We often talk about giving people the benefit of the doubt, but seldom talk about its opposite, to the point that no agreed upon phrase for it exists. The best I could come up with is the “burden of doubt”, which largely applies to courtroom settings. Even with the help of judicial documents, the phrase is not very popular.
And yet we give people the burden of doubt just as often as we give people the benefit of it. When I am in a bad mood and a stranger cuts me off, I give them the burden of my doubt as to whether they intended it. When I am feeling happy and lucky it is easy to give them the benefit of the doubt instead.
It might be better for the world if I could always give the benefit of the doubt to people, but at least fluctuations based on my mood aren’t particularly unfair. Of course our decisions in these matters are also influenced by things like race, gender, and other kinds of in-group/out-group status. Racism and sexism are sometimes viciously overt but more often they take the form of giving the benefit of the doubt to men and/or to white people, and the burden of the doubt to women and/or people of color. For instance, when a black woman complains about the way a match is being refereed. She acts in a similar way to many white men, but they are given the benefit of the doubt while she is given the burden of it. A study of political candidates found that “ambiguity boosts support for white male candidates but not for black male candidates. In fact, black male candidates who make ambiguous statements are actually punished for doing so by racially prejudiced voters.”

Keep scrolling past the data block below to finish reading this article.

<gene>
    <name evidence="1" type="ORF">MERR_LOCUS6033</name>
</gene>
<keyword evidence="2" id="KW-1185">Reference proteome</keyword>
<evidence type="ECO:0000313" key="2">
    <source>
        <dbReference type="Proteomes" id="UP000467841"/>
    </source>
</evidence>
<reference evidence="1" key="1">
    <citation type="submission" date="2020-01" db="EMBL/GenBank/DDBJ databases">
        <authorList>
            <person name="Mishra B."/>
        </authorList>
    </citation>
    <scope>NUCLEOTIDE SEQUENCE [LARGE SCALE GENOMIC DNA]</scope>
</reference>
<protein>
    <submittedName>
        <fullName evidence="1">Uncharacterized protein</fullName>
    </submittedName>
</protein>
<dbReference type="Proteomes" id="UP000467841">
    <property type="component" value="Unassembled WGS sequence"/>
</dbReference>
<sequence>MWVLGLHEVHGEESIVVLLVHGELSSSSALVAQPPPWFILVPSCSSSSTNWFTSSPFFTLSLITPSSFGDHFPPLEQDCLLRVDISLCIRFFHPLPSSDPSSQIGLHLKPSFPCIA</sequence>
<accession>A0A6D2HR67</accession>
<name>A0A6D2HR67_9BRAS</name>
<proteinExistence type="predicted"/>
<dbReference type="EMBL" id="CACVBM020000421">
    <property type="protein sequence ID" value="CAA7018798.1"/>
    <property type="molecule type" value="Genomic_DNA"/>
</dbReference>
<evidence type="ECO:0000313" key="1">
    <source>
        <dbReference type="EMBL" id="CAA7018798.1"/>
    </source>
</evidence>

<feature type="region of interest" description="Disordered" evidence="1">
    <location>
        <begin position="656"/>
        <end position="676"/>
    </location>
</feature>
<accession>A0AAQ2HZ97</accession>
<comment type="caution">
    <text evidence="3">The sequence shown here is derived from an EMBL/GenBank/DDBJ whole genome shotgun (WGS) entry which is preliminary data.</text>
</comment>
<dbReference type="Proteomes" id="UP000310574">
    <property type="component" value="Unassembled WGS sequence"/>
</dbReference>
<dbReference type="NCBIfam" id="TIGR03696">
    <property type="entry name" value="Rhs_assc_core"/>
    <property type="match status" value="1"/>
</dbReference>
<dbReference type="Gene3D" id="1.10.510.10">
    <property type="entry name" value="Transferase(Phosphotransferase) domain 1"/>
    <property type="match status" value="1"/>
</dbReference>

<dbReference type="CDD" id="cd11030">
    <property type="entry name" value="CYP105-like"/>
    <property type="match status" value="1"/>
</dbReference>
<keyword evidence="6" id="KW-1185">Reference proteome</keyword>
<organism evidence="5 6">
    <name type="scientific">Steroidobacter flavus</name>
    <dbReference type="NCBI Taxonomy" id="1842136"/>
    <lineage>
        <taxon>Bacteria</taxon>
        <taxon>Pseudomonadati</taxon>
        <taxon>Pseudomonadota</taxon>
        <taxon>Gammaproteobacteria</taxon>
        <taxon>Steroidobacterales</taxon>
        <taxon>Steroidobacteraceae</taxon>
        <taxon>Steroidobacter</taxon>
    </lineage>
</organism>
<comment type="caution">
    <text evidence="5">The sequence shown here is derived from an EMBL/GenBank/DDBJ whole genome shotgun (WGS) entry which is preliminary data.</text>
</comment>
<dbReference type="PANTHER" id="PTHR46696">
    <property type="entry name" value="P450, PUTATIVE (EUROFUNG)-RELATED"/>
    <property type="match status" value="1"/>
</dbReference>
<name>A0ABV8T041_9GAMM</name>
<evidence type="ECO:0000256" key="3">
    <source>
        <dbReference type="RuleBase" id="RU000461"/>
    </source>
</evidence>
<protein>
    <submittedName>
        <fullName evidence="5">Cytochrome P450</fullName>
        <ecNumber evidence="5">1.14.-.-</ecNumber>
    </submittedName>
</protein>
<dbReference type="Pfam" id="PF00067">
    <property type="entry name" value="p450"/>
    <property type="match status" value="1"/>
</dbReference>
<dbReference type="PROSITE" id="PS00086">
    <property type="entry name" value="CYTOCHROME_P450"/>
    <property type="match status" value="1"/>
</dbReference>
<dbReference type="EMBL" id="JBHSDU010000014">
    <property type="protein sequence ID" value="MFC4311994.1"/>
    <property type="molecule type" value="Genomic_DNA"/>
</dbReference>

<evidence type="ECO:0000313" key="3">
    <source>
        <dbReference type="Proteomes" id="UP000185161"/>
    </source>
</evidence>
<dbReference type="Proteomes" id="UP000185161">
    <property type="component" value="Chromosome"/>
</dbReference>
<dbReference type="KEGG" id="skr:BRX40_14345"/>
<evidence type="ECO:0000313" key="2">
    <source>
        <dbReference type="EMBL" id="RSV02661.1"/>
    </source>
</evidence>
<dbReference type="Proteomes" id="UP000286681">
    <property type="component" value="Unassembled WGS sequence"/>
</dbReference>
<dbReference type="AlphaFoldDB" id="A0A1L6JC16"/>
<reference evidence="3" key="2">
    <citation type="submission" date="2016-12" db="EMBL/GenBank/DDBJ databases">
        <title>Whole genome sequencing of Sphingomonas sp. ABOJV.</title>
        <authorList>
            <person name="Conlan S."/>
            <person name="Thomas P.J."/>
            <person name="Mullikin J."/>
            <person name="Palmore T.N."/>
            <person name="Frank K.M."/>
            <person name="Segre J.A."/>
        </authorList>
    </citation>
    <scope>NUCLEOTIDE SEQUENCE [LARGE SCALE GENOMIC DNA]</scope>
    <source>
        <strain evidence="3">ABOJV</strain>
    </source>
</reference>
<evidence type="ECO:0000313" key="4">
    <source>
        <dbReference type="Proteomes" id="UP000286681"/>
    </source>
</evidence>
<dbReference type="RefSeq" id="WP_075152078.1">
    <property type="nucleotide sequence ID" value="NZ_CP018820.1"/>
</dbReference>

Our world is filled with uncertainty. We are constantly deciding whether or not to give people or groups of people the benefit or the burden of the doubt. But it’s not enough to make these decisions in isolation. We must look for patterns in how we distribute the weight.